QPR rediscover their soul a week too late for Hughes – full match report
Monday, 26th Nov 2012 00:48 by Clive Whittingham
Another defeat for QPR at Old Trafford on Saturday stretched their winless run to 13 matches, but a day after Mark Hughes was sacked the recall of the team’s old guard brought about many improvements in attitude and application.
The half and half ‘matchday scarf’ brigade found the QPR starting 11 amusing when it came through on the wires just after 2pm. There they sat, staring at their phones, on Manchester’s inadequate public metro system, and grappled with the names before them. “Shaun Derry, isn’t he about 50 now?” asked one while his friend admitted “I haven’t heard of half of these – where’s Jamie Mackie from?”
Manchester United are in the same league as QPR in name only. These two clubs could not be more different: United expect to win every game every week, QPR haven’t won a league match for six months; QPR have to fight and graft hard for everything they get where United can blow a game like this out of the water by playing reasonably well for ten minutes; United are about big name players competing for multiple trophies each season, whereas QPR are just about surviving.
Mark Hughes spent the majority of his playing career at Old Trafford, and though he showed an ability to get a smaller club performing above its true level through canny transfer market activity at Blackburn, he returned to spending big money on big name players at Manchester City and then walked out on Fulham after 12 months when they restricted his ability to do the same.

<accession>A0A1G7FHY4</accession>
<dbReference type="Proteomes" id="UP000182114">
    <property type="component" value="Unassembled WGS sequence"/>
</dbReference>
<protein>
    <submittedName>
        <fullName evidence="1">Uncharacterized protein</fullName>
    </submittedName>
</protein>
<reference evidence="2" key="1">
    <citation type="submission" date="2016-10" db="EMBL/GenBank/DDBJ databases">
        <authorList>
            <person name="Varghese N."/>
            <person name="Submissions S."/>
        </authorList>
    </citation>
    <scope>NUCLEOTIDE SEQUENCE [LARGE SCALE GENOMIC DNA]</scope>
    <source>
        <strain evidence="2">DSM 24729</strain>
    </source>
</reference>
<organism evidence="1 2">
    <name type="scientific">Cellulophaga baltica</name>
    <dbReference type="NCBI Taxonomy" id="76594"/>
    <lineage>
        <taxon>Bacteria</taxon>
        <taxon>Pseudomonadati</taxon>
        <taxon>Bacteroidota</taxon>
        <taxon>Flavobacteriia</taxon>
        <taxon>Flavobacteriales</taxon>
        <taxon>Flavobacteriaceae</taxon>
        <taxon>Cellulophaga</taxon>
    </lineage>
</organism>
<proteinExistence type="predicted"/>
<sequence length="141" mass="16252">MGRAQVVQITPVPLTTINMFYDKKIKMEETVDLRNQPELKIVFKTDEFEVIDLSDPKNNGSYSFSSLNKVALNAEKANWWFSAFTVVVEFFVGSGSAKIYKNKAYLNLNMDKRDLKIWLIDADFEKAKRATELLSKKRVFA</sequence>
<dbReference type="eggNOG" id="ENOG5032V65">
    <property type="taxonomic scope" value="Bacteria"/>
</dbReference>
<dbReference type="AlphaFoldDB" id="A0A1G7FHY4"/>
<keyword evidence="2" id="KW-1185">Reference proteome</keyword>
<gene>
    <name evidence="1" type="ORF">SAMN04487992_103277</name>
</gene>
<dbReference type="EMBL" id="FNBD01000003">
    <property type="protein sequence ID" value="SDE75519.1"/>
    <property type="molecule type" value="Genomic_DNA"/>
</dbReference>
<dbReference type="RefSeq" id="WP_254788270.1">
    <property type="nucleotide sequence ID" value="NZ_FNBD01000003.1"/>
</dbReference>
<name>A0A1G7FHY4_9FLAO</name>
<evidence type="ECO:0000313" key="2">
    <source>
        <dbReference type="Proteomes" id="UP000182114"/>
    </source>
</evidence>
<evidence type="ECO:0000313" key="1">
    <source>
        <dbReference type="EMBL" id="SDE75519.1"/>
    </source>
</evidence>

QPR have been awful for weeks now, and after each defeat has come an admission – sometimes indirectly, but at other times outright – from Hughes that he didn’t know why it was happening. The reason has been obvious whenever somebody like Jamie Mackie has made it onto the field for a rare outing; contrary to what Hughes thinks, QPR is not a place for too many big name players from Manchester United, Chelsea and Inter Milan. The mentality required to play for a club like QPR where every tiny victory has to be extracted like a wisdom tooth is totally different to the one required to play for the top clubs where winning often comes easily.
Hughes paid the price for his failure to understand this by losing his job on Friday morning after 11 months at Loftus Road during which time he made 16 new, mostly very expensive, signings. On Saturday afternoon QPR fielded a team at Old Trafford that contained just three outfield players he brought to the club, and seven he inherited. Of those seven, five were part of the QPR team that won the Championship. And while the United fans on their annual pilgrimage may not have heard of them, the difference in QPR with them in the team there for all to see.
At the back Clint Hill paired up with Ryan Nelsen and against an attack that included Robin Van Persie, Wayne Rooney and Danny Welbeck, then later Javier Hernandez. Nelsen may be old and slow, Hill may have little Premier League experience and also lack pace, but the pair won everything in the air and rarely looked troubled by their hosts for the first hour of this game. There was organisation and commitment there that simply hasn’t been present at all this season. At left back a Neil Warnock signing, Armand Traore, impressed, and on the other side one of Hughes’ acquisitions Stephane Mbia played extremely well out of position. Hughes will no doubt use Mbia’s suspension for the last three matches as an excuse, but it wasn’t just his return to the back four in front of Cesar that made a difference here, it was a totally different mindset from a week ago when the R’s were torn apart by Southampton.